That may just show my own bias towards certain people I've worked with. The worst of the worst rarely put anything in writing. When they do you almost always have to ask for clarification. The best of the best always try to get what matters written down. Yet even in college the laboratory notebook is taken for granted. It's another thing that is graded. Mistakes are quantitated. The more you make the worse your grade. However, the biggest mistake is to not say anything about something that people are going to want to know. Most often you are going be that person.
The FDA, your scientific misconduct investigators, your PI, your boss are also groups of people who are going to want to know what you do in the laboratory. Most likely you're going to be in trouble if these guys come snooping into your notebook. They are going to grade your notebook. The Baltimore Case gives us keen insight into how this works. A postdoctoral fellow in Imanishi-Kari's laboratory, Margot O'Toole, could not reproduce the results from an experiment that was discussed in a paper published in Cell. Once an office bound scientist publishes something, they protect their claims in a most unscientific way. They did not compare notes taken by two different people who performed the work in the lab. They took what suited their story best and stuck with it using their authority to silence the confounding evidence. But Margot had her data. She used it to make her case. A personal conflict between the two scientists developed. Margot O'Toole bravely went forth with her laboratory notebook to back up her story. What happened next was non-science and Imanishi-Kari and Baltimore got away with their misconduct. Margot O'Toole spent the next few years working out of science as a result.
This would appear to indicate that Margot O'Toole did not have compelling evidence written in her notebooks. It was however alleged that Imanishi-Kari was the one who had not been adept at keeping notes on her work.
"I was supposedly wasting materials by doing the experiment and coming up with the wrong answers." Shortly thereafter she was demoted to breeding lab mice. Then, in the course of researching the heredity of one particular mouse, O'Toole consulted lab notebooks used by Imanishi-Kari and made an astonishing discovery: The data recorded there didn't support Imanishi-Kari's conclusions either. "I knew [the conclusions] had been fudged," says O'Toole. "Finally the world made sense again to me."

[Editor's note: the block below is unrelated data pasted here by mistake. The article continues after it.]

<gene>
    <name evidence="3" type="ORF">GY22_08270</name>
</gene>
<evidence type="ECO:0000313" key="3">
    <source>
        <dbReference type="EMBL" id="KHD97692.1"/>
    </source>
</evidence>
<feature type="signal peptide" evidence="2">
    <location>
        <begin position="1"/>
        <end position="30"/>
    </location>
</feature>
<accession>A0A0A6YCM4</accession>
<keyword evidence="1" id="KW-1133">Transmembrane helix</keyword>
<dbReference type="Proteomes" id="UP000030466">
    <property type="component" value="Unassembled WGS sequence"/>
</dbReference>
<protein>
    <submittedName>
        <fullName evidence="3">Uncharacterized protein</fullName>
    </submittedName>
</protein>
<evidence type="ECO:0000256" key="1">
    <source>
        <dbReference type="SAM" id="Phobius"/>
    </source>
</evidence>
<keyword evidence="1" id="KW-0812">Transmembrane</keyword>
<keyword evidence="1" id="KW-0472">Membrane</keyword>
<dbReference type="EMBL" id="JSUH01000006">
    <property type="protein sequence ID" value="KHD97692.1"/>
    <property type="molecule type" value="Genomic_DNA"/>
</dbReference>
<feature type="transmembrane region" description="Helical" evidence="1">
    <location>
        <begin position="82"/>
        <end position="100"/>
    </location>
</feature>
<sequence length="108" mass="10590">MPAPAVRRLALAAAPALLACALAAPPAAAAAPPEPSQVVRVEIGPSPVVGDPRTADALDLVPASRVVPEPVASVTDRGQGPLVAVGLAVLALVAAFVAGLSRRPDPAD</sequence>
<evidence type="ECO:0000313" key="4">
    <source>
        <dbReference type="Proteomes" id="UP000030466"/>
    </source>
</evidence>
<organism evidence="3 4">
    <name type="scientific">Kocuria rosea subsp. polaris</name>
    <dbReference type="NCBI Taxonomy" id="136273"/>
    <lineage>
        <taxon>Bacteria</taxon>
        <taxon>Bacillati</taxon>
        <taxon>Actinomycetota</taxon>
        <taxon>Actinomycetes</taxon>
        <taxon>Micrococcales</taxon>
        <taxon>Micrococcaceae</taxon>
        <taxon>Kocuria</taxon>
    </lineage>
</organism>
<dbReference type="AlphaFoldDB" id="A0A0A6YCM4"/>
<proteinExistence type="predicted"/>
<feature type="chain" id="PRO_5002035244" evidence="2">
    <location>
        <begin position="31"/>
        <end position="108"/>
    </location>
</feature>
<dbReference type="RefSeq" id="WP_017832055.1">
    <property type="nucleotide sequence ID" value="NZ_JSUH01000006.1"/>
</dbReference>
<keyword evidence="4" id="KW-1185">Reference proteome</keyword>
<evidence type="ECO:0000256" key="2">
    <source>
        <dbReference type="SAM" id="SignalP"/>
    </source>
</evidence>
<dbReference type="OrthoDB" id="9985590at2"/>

Writing down what you do is a skill. You don't always realize something is important when it is happening. Imanishi-Kari didn't realize that there was evidence left behind that what happened with O'Toole was the expected outcome. The laboratory notebook had the real story. The journal Cell, was lied to. This leads to a very important piece to what Feynman was talking about when he spoke of building wealth into a system of discovery. The things you observe and take note of can lead to the truth. Even if you write down that you looked up at the moon last week and it wasn't there, you have useful information. The moon was there but we had an eclipse. You just didn't know about the eclipse. Not seeing the moon (okay I know you can still see it) doesn't mean the moon failed to exist. So just be honest and you will be rewarded. Do what Baltimore and Imanishi-Kari do and you will probably get published more often, but you will not get the rewards that scientific people care about.
Celebrex is an example of how the Pharmaceutical industry doesn't get this. Pfizer had clinical trial data that showed how the use of this pill increased the likelihood of heart attack and stroke. The FDA doesn't require the drug companies to disclose information on every trial so they do not actually have the ability to protect us. They hear what the drug companies chose to tell them.
In summary, the idea is to try to give all of the information to
help others to judge the value of your contribution; not just the
information that leads to judgment in one particular direction or
Keep good records, even when you don't know what they mean. It will come to you later when you have more information.